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Top investors have warned against complacency following the second-biggest bank failure in US history.
Gathering for the opening day of the annual Milken Institute conference in Beverly Hills following the sale of First Republic to JPMorgan hours earlier, David Hunt, chief executive of $1.2tn asset manager PGIM, told delegates: “There is a little bit of a tendency to kind of breathe a sigh of relief on mornings like this,” as the dust settled on the latest US bank collapse.
“Actually, we’re just starting the implications for the US economy,” he added.
He went on to say there would be “a real ratcheting-up” of regulation on the banking system now, following the collapse of three banks in less than two months. He said the new rules would “hinder the supply of credit.”
Others focused on the challenge ahead for the Federal Reserve as it kicks off its latest rate-setting meeting.
Karen Karniol-Tambour, co-chief investment officer of hedge fund Bridgewater Associates, said any investor thinking the Fed would cut interest rates this year after implementing a final 25 basis point increase this week are “primed for disappointment”.
Meanwhile, Kristalina Georgieva, head of the IMF, blamed “complacency” for the recent bank failures.
“We know there was unnecessary deregulation . . . and now we saw the price to pay. We saw supervision has not been up to par.”
But some argued that the weekend deal brokered by the Federal Deposit Insurance Corporation and California regulators illustrated the resilience of the US banking system.
“When you take a step back and look at the structure of the US financial system, it’s incredibly sound,” said Citigroup chief executive Jane Fraser.
We have written a number of stories on the collapse of First Republic and what it means for the US banking system and the economy in the past 24 hours. Here are my recommendations:
And here is what else I am keeping tabs on today:
Federal Reserve: The US central bank starts its two-day policy meeting that is expected to result in a 0.25 percentage point rate increase tomorrow.
Economic data: Job openings and factory orders for March are both expected today.
Results: Pfizer, Starbucks, Ford, Uber, Molson Coors and Restaurant Brands all report earnings.
Hollywood strikes: Screenwriters are expected to go on strike today for the first time in 15 years after talks with movie studios collapsed. Read the latest here.
Looking ahead to the FT Weekend Festival on May 20 and Edward Luce will be speaking to Hillary Rodham Clinton. Sign up to hear the former secretary of state in conversation with the FT’s US national editor. As a newsletter subscriber you can save $20 by using the promo code NewslettersxFestival at: ft.com/festival-us.
Five more top stories
1. Morgan Stanley is making plans to axe another 3,000 jobs or roughly 5 per cent of staff by the end of June, said people familiar with the discussions, who added the cuts would exclude customer-facing financial advisers in the bank’s prized wealth management unit. Here are the divisions expected to be hit.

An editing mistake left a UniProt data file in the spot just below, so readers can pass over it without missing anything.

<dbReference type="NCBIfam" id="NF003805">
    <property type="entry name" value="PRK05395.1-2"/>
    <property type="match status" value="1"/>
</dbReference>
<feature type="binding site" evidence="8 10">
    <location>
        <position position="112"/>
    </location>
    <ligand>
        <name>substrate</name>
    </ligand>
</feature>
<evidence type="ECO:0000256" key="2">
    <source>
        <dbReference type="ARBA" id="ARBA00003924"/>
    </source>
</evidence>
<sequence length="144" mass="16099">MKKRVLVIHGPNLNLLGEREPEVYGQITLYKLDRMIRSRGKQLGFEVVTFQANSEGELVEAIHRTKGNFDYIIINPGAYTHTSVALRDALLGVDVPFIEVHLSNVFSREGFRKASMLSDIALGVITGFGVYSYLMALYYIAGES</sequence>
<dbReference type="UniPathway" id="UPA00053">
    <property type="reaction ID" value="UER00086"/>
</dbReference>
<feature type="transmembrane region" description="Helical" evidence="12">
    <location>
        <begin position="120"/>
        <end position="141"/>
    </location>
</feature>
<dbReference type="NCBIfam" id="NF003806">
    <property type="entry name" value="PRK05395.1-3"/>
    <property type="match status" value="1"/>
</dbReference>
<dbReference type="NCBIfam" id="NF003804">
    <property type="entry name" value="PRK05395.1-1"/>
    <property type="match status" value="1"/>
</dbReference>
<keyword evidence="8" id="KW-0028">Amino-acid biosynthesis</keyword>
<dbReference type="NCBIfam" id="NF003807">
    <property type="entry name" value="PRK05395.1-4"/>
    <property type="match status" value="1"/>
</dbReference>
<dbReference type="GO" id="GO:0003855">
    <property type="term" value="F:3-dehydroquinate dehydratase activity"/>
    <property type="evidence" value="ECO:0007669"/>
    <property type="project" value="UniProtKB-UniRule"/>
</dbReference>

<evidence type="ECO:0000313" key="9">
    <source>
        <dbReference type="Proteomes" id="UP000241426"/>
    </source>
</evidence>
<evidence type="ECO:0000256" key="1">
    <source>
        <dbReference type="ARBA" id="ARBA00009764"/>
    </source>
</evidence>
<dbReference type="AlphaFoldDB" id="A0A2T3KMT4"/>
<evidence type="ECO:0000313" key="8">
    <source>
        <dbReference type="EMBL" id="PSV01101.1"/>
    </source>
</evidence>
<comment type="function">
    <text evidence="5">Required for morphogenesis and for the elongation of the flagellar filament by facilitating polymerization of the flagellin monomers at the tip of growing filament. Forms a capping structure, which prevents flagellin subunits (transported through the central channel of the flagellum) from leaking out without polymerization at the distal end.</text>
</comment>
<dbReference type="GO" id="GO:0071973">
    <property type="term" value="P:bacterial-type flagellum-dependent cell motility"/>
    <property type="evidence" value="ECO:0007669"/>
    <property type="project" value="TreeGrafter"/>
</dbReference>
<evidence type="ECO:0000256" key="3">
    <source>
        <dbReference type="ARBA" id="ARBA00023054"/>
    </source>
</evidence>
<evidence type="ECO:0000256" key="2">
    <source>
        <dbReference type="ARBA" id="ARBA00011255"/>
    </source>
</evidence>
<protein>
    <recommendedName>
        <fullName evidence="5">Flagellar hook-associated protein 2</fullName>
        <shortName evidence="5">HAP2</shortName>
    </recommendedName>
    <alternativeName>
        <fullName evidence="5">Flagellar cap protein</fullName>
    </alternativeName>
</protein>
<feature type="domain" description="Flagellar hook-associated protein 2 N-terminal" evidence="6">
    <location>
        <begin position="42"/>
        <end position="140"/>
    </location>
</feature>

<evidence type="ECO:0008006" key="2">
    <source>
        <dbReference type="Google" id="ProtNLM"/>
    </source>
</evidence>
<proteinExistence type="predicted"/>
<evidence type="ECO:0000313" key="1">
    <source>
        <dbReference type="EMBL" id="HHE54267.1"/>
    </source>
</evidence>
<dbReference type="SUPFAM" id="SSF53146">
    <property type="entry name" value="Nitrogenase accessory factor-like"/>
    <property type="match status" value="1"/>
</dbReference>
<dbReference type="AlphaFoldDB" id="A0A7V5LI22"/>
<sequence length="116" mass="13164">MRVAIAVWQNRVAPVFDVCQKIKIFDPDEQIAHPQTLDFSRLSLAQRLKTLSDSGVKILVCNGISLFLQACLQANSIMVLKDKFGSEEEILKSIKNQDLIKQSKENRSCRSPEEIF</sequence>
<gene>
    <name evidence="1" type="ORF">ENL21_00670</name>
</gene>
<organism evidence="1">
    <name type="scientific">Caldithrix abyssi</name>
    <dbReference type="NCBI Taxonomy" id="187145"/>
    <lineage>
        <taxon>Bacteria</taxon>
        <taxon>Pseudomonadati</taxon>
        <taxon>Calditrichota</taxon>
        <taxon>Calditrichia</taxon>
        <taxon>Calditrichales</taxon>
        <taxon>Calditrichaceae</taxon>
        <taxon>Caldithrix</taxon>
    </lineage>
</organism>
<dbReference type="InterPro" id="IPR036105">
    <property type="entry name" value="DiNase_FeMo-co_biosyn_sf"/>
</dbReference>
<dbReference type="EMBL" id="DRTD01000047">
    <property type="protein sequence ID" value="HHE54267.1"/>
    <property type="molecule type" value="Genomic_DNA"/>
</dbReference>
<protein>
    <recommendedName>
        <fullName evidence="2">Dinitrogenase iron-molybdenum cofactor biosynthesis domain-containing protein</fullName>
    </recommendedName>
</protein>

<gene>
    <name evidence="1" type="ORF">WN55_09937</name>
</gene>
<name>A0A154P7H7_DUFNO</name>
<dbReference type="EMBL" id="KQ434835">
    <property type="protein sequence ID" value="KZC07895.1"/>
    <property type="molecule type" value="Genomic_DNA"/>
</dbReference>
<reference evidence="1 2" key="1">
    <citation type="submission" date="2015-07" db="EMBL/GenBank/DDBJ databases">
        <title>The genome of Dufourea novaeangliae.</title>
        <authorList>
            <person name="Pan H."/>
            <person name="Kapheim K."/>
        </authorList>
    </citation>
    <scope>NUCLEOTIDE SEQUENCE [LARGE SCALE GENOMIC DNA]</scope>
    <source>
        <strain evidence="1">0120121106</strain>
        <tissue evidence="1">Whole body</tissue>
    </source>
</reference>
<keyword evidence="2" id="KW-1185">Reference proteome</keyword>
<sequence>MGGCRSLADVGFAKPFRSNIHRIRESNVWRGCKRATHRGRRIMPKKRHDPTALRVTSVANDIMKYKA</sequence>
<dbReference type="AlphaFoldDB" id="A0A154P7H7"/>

2. The US government could run out of money as soon as June 1 if Congress does not raise or suspend the debt limit before then, Treasury secretary Janet Yellen warned yesterday. Read more from her letter to congressional leaders.
3. Exclusive: Jeb Bush’s private equity firm held talks with the owners of Israeli spyware company NSO Group over a deal that would have seen the former Florida governor sell its products, including Pegasus spyware, which infiltrates phones surreptitiously, in the US. Read the full story.
4. Deloitte and PwC are giving extra coaching to young UK staff whose education was disrupted by Covid-19 lockdowns after noticing they had weaker teamwork and communication skills. Partners said the recruits had less confidence doing basic tasks such as making presentations and speaking up in meetings.
5. More than 20,000 Russian forces have been killed since December in the fight for Bakhmut, the White House said. National Security Council spokesperson John Kirby said Russia’s losses fighting for the Ukrainian town exceeded US fatalities at the Battle of the Bulge in the second world war.
The Big Read
The German-Polish relationship is particularly crucial as western powers try to display unity against Vladimir Putin. But in Berlin, there is deep disillusionment with the Polish government led by the conservative Law and Justice party and what is seen as its attempt to use Germany as a political punch bag ahead of Polish parliamentary elections in the autumn.
We’re also reading . . .
Interview: Noubar Afeyan, co-founder of vaccine maker Moderna, has called on US politicians to embrace science and stop questioning experts. Read the full interview.
Social media: A lookalike alternative to Twitter, backed by Jack Dorsey, has gained rapid traction among journalists and celebrities in search of an alternative platform.
Big numbers: People are numb to millions, billions and trillions, but that is perhaps exactly what politicians want, writes Sarah O’Connor.
Chart of the day
Chinese initial public offerings have raised more than five times as much money as those in the US this year as a crop of new listings in the world’s biggest economy failed to appear after a dire 2022.
Take a break from the news
Unhedged author Robert Armstrong shares his six favourite venues in midtown Manhattan to have a classic martini. Be sure to share your tips in the comments below this story.
Additional contributions by Tee Zhuo and Emily Goldberg
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